3 October 2022: The implementation of locally relevant solutions and a national guideline for community-based flood risk management (FRM), aimed at communities and NGOs in the Lower Shire Valley in Malawi, is one of the first of its kind to be developed globally, as acknowledged by the Water ChangeMaker Awards. Leading consulting engineering and infrastructure advisory firm Zutari undertook the project in association with BRLi of France and a local Malawi-based engineering firm.
The Zutari Water team has close on 90 years’ experience as a group of Water ChangeMakers in Africa. “Being from Africa, we have developed a unique understanding that combines global expertise with local insight. Added to this is an appreciation of the value of ecosystem services and integrating ecological infrastructure into a traditional engineering approach to long-term sustainable solutions in support of climate change adaptation in Africa,” highlights James Cullis, Expertise Leader for Sustainability at Zutari.
The Lower Shire Valley in Malawi is faced with extreme development challenges due to a highly variable climate, including regular floods and drought resulting in poverty and food insecurity. For several years, floods and droughts have been consistently identified in the World Economic Forum’s top five global risks by impact. There have also been increasing numbers of disasters linked to the impacts of climate change, globally and particularly in Africa.
Recognising the severe humanitarian and economic impacts of flooding, the government aimed to develop and implement national guidelines. Zutari had previously also assisted in the development of guidelines for Integrated Catchment Management and Sustainable Rural Infrastructure Development in Malawi.
Prior to the Shire River flood risk management project, no guidelines for FRM planning, design and implementation existed at district, traditional authority or group village head level in Malawi. The project aimed to address this by developing approaches for FRM planning, costing appropriate approaches to address flooding, implementing these in selected villages and capturing these experiences in national guidelines for the Malawian Department of Disaster Management Affairs and the Department of Irrigation and Water Development.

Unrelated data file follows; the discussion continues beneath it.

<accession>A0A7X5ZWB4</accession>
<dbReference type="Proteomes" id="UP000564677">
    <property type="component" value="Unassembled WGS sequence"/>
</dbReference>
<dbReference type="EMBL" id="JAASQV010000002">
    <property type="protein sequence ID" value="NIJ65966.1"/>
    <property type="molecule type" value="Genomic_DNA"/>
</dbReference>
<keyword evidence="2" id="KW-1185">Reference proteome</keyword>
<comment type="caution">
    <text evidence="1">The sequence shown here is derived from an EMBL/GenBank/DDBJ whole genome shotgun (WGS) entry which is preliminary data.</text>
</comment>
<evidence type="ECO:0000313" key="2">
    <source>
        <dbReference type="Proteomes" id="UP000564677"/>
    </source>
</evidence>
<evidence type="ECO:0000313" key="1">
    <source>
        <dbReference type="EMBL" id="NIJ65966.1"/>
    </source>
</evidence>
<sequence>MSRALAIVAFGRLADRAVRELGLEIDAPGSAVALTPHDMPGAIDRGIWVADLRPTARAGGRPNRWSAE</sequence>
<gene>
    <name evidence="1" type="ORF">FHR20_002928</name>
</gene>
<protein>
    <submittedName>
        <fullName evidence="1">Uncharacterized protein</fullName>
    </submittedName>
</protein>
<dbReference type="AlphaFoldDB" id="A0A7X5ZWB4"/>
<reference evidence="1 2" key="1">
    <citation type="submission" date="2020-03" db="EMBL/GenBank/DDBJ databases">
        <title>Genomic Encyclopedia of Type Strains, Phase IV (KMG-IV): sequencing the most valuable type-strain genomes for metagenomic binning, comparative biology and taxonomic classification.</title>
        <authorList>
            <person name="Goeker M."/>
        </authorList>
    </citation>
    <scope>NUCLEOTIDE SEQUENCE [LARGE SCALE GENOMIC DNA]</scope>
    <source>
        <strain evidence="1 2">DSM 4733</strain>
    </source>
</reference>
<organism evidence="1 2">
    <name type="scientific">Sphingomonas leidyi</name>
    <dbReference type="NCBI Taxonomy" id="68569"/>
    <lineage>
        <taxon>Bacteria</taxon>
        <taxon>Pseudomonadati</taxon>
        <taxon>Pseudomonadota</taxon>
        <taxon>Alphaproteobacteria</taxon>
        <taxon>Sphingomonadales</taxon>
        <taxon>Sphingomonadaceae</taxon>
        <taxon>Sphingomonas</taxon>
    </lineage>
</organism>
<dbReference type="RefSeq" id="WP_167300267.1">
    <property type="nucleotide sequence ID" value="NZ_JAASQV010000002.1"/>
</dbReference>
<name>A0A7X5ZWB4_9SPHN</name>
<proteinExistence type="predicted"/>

Through intensive and sustained community and stakeholder consultations in the valley, the project identified the communities regularly affected by floods (230 000 people), conceptualised and prioritised interventions for the worst-affected communities (187 000 people) and used hydrodynamic modelling to design 34 large-scale civil works and 41 labour-intensive community-based interventions that will reduce the flood risk of 86 000 and 10 000 people respectively.
Zutari also oversaw the construction of ten interventions (protection for 45 000 people) and implemented an appropriate flood warning system across the valley operated by the communities themselves.
The designs maximised the use of local labour and materials, are low maintenance in character and where constructed have already provided protection during two tropical cyclones. Once the national guidelines were completed, training commenced across the valley. This focused on building a basic understanding of floods, FRM and planning for floods at a community level. The training was undertaken through innovative means including theatre and advertisements on local radio stations.
Apart from its work in Malawi, Zutari’s Water ChangeMaker journey has included several significant other engineering and water related projects, with a key focus on enhancing the value of ecological infrastructure and community engagement and integrating this with an engineering approach to address water challenges in Africa.
Examples include engineering support for Working for Wetlands, determining the benefits of clearing invasive alien plants for improved water security for the City of Cape Town, operating rules for dams to implement environmental flows and compiling water resources development plans in several countries across Africa, most recently in Kenya and Uganda.
In addition, Zutari is responsible for the design and implementation of innovative engineering solutions to water security challenges that support resilience and sustainability. These solutions embrace innovative approaches to the co-discovery of solutions with stakeholders to identify not only sustainable water resource development projects, but also the importance of incorporating environmental flows and ecosystem services. They co-create an engineered impact.
For more information about the Shire River project in Malawi, visit https://www.zutari.com/project/shire-river-basin-programme/.
For more information on Zutari’s relevant experience in the water sector, visit
“Being from Africa, we have developed a unique understanding that combines global expertise with local insight.” – James Cullis, Technical Director, Zutari
The Zutari Water team has close on 90 years’ experience as a group of Water ChangeMakers in Africa.